In comparison, CCPSO2 clearly outperformed sep-CMA-ES on $f_{2}$, $f_{4}$, $f_{6}$, and $f_{7}$. On $f_{6r}$, CCPSO2 performed better on 100-D and 500-D, but its performance is not statistically different from sep-CMA-ES on 1000-D. There is also no statistical difference on $f_{3r}$. It can be also noted that rotation of $f_{4}$ into $f_{4r}$ degraded the performance of CCPSO2, but had little effect on sep-CMA-ES.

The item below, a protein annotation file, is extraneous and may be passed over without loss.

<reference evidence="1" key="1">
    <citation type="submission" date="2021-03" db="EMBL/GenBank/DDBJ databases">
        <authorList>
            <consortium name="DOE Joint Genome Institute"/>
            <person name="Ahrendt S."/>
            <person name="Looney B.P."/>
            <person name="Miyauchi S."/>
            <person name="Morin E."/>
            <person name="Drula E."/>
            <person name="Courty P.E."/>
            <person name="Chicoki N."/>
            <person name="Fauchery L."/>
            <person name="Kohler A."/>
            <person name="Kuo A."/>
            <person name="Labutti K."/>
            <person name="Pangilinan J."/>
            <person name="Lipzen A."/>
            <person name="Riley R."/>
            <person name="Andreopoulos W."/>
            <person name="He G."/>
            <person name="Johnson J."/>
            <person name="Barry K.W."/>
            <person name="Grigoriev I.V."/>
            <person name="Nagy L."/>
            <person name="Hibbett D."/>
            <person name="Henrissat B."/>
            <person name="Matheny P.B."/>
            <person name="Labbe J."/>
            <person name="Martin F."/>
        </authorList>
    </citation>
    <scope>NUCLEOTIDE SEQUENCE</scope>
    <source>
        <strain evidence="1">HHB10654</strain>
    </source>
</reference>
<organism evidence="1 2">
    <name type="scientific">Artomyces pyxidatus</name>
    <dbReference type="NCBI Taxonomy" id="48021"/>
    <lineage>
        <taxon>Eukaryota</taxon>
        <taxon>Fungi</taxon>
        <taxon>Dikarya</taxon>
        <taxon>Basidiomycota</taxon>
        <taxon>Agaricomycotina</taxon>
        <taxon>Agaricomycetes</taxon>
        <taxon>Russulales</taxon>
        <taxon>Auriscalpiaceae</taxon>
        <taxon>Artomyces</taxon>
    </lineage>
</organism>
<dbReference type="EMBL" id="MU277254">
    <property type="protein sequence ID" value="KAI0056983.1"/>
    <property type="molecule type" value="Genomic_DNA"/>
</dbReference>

On $f_{2}$, $f_{4}$, $f_{6}$, and $f_{6r}$, sep-CMA-ES prematurely converged as soon as a run started.^{4} sep-CMA-ES also had a poor performance compared with CCPSO2 on $f_{7}$*FastFractal* function, which has a more complex and irregular fitness landscape, and highly multimodal. The standard CMA-ES (which uses the full covariance matrix) was also tested on $f_{2}$, $f_{4}$, and $f_{6}$, but CMA-ES suffered from the same problem of premature convergence.